ITU

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Regional Development Forum (RDF) & WTDC 14 Regional Preparatory Meeting (RPM) for the Americas

 
 

Registration and Fellowship Requests Opened

RPM Opening Speech, Mr Zaho, Deputy Secretary-General, ITU

ITU Americas Regional Preparatory Meeting (RPM)
for WTDC-14

Opening Ceremony

Tuesday 20 August 2013
Montevideo, Uruguay

Opening Speech

Houlin Zhao

Deputy Secretary-General,
International Telecommunication Union

Excellencies,
Distinguished colleagues,
Ladies and gentlemen,

  • I visited Montevideo on 2003 and it is a tremendous pleasure to be here with you today in this beautiful city for the ITU Americas Regional Preparatory Meeting for next year's World Telecommunication Development Conference, WTDC-14.
  • On behalf of ITU's Secretary-General, Dr Hamadoun Touré - who cannot unfortunately be with us here in person this week - let me express ITU's profound gratitude to Government of Uruguay for hosting this meeting, as well as yesterday's Regional Development Forum.
  • I have been informed that yesterday's Forum was a source of tremendously rich and productive deliberations and discussions and I thank you for your active participation and invaluable contributions.
  • I am very pleased to see many friends of this region present here today, and I am also pleased to see some new delegates. On behalf of the Secretary-General and myself, we welcome your attendance at this important meeting.

Ladies and gentlemen,

  • As you know, ITU's mission is to connect the world, and to bring the benefits of ICTs to all the world's people, wherever they live and whatever their circumstances.
  • This we do together with our 193 Member States and more than 700 sector members from industry, academia and civil society organizations.
  • I firmly believe that if we can succeed in achieving our mission, then we will see unprecedented social and economic improvement for all, and that we will continue to make bold steps in accelerating progress towards meeting the Millennium Development Goals as well as those of the World Summit on the Information Society - and indeed other sustainable development goals as we move forward with the post-2015 development agenda.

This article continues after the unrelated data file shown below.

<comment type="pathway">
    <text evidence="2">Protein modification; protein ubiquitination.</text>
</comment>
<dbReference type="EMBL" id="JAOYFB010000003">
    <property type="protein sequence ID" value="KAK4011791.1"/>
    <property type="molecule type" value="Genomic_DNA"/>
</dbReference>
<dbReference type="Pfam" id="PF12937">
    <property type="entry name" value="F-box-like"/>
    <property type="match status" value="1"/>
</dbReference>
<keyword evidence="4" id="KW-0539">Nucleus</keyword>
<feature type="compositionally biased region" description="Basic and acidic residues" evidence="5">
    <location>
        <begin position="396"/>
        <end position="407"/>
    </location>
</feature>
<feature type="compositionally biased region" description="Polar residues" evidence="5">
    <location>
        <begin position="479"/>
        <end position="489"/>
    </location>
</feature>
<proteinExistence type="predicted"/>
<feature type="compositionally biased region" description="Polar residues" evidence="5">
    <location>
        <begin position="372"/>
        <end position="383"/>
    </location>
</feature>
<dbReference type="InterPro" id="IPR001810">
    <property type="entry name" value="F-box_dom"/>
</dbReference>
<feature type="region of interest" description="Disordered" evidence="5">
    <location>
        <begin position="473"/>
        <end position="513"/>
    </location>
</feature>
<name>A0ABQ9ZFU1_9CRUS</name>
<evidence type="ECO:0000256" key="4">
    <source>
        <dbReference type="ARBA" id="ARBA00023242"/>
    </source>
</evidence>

• We can be proud of the progress that has already been made, and especially the progress made in the first twelve years of the new Millennium, especially in mobile cellular telephony.
  • In the year 2000, around half the people in the world's richest countries had a mobile phone, and mobile penetration in this region was just 21.8%.
  • By the end of this year there will be almost 7 billion mobile phone subscriptions globally, and mobile penetration in the Americas region as a whole is expected to surpass 109%. Here in Uruguay, mobile cellular penetration is even higher, reaching 147% by the end of 2012.
  • At the beginning of the Millennium, around 280 million people used the Internet worldwide. In not much more than a decade that figure has grown almost ten-fold to reach just over a third of the world's population.
  • And yet we still have a long way to go.
  • Because two thirds of the world's people - some 4.5 billion people - are still offline.
  • We all know that a lot of modern ICT technologies were initiated and developed in this region. In many areas of the ITU statistics, the Americas region is more advanced than either Asia-Pacific or Africa - but it is important to remember that even in this region there are gaps in terms of Internet connectivity between regional members, and that some members of this region remain behind some members of the other regions.